Tuesday, December 24, 2013

A millisecond

New Zealand this week won a test series at cricket. It's something I still managed to celebrate from a distance in Guangzhou, discreetly watching on the screen at work. It was a comprehensive series win that could have, and should luck have been better in the first game, it would have been a 3-0 whitewash against a team ranked higher than us. Cricket is a game of milliseconds and reactions. If a bowler can get the ball to you a millisecond faster than you can get your bat down, you're out. If they deprive you of an extra millisecond to react to a spinning ball as it rears off the pitch, you might nick it into your pad and have it float into a murder of vulture fielders. But if you can react that millisecond earlier as a batsman, then even if class bowlers place the ball in the right place, you can react in a way that can accommodate the movement, the pace and the direction.

My Cantonese listening has made a similar breakthrough: I've gained a crucial millisecond in processing speed in the last two months. Don't know where it came from. But again it is a small amount that makes a huge difference. As mentioned in previous blogs, Cantonese has rather extensive connected speech (especially the Qingyuan dialect although probably all of the more rural dialects of any language). This extra millisecond means I don't need just observe the phenomenon but catch the meaning in stream. I can even sometimes process and guess words I haven't heard before in the flow of speech. Of course, I'm still far from an acceptable level (in my eyes) but it is nice to have achieved perceptible progress. Perception is everything when it comes to motivation and confidence!

It's a millisecond but it is the gap that I need in conversations I'm not a part of in order to take part. Previously it wasn't the case: When it's just a conversation with me and another, I can get what they're saying, and they can generally get where I'm coming from. However with another speaker, suddenly the conversation would course out of my grasp as language is clattered out and burbled back with just some key words popping out to keep me in the game. Now it's different: I can follow many of the turns and topics that pop up in a conversation and respond and even, when the mood and language co-occurs, interject a thought of my own. It's that ability to interject that this millisecond has bought me. And I'm so glad.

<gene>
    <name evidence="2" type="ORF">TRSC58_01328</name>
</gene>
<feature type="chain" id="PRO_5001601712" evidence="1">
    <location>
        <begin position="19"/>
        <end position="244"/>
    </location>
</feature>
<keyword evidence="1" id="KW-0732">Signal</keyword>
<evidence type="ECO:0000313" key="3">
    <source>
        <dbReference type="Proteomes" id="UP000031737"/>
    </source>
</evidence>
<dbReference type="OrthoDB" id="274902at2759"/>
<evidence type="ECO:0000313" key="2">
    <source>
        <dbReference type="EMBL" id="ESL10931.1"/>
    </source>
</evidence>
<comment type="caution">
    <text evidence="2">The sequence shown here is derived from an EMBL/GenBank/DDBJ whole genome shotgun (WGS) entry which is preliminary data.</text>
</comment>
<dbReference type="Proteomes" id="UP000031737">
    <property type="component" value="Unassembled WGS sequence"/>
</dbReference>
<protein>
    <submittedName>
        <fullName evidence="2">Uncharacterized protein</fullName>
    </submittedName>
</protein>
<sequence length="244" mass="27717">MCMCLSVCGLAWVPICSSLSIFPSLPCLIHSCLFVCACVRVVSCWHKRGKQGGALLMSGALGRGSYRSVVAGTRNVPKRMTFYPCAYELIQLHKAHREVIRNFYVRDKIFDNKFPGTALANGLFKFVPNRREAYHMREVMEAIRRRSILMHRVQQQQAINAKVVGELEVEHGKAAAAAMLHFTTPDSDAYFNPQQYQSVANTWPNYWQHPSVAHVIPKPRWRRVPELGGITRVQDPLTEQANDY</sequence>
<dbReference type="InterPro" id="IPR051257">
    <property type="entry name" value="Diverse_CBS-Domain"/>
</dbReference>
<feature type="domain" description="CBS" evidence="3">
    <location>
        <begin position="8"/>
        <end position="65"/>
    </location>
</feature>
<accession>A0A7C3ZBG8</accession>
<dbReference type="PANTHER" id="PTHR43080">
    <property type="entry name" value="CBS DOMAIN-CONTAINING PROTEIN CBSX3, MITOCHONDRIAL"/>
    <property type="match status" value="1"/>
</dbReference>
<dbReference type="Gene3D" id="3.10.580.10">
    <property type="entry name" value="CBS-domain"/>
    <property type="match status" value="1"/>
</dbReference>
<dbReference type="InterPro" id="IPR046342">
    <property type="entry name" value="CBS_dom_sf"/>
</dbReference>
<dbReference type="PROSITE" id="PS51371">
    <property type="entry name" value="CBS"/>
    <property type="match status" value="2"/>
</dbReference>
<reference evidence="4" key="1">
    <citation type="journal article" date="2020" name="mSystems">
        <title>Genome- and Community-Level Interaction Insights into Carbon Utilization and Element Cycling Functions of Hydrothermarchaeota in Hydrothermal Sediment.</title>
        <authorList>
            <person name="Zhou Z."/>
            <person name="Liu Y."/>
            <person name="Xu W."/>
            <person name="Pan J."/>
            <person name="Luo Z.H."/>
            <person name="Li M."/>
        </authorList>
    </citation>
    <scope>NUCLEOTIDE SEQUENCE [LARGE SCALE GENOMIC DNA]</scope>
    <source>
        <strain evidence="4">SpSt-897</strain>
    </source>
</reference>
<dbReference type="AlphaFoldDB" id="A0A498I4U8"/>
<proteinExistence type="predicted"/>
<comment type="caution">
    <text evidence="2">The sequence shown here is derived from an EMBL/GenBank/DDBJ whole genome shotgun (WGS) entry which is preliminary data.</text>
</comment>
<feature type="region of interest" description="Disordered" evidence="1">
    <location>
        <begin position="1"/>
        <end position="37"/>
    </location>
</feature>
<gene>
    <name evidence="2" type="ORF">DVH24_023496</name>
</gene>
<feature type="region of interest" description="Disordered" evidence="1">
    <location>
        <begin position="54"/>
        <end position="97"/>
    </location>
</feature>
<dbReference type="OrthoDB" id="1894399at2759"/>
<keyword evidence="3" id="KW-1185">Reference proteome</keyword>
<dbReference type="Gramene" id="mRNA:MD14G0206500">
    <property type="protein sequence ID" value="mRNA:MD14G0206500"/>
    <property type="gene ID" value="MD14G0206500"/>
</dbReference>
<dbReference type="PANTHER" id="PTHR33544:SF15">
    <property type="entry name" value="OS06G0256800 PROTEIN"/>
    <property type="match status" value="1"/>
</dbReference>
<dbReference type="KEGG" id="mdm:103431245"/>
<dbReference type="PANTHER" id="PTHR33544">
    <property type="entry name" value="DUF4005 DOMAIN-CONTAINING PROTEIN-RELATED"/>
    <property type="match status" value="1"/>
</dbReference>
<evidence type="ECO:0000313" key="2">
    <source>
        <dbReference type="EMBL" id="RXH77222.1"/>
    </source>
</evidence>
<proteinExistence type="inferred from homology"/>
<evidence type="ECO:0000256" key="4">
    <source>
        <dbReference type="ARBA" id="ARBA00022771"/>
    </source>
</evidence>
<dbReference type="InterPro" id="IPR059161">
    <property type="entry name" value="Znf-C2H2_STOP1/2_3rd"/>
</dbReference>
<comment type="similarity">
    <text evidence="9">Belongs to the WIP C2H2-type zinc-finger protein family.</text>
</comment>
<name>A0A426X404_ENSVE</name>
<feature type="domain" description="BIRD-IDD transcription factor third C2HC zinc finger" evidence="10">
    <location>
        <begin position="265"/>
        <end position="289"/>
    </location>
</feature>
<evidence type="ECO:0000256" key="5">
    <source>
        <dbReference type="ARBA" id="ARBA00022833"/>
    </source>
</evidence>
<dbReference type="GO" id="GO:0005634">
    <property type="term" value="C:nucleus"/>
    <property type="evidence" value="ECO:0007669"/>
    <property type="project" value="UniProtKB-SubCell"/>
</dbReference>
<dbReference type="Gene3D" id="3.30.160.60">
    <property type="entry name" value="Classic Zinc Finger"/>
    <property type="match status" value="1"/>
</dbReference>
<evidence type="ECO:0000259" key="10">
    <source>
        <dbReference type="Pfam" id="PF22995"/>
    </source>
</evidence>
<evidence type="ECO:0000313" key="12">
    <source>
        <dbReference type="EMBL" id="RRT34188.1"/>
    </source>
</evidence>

Time of any sort is an interesting concept. I read a few days ago that a University friend of mine passed away. Her death is a bit of a mystery from what little I've got from the Herald online and other items. Perhaps, the case is not being followed. She's probably the third person who has had association with me growing up that I've heard the passing of. Sadness and loss mixes with an awareness of life and that of death. The first friend I knew who'd died was a primary school friend Robert. He lived just opposite school. I hadn't seen him for many years when I heard that he'd died in a car crash, he driving, before he got to 20. Board 2 (soon to be board 3 with my arrival) of the Massey High's chess team was Michael. I hadn't seen him for a few years after graduation when I heard he'd tried to drive a van around a railway barrier and got taken out by a train. Now Ying's passed. I'm trying to remember something clearly more than the multitude of vague memories where lots of people were around and a lot of people were talking. Two memories last clear as bell: She arranged a weekend away on a marae, which I was to present some sessions (probably culture shock or Maori language, which I somehow decided to teach). I remember the passion and the energy (which is what most remember so clearly). She was in China when I arrived too, in Shanghai doing something interesting. We chatted often by skype, and then she had her identity stolen bar her skype number so I tried to help ensure all her friends knew that she requests via gmail and facebook were from an evil source. That's all left in my head of a life. 

I guess this will only become more common as I age, and it's quite astonishing that with all the people that I have known since primary school I only can recollect three dying.

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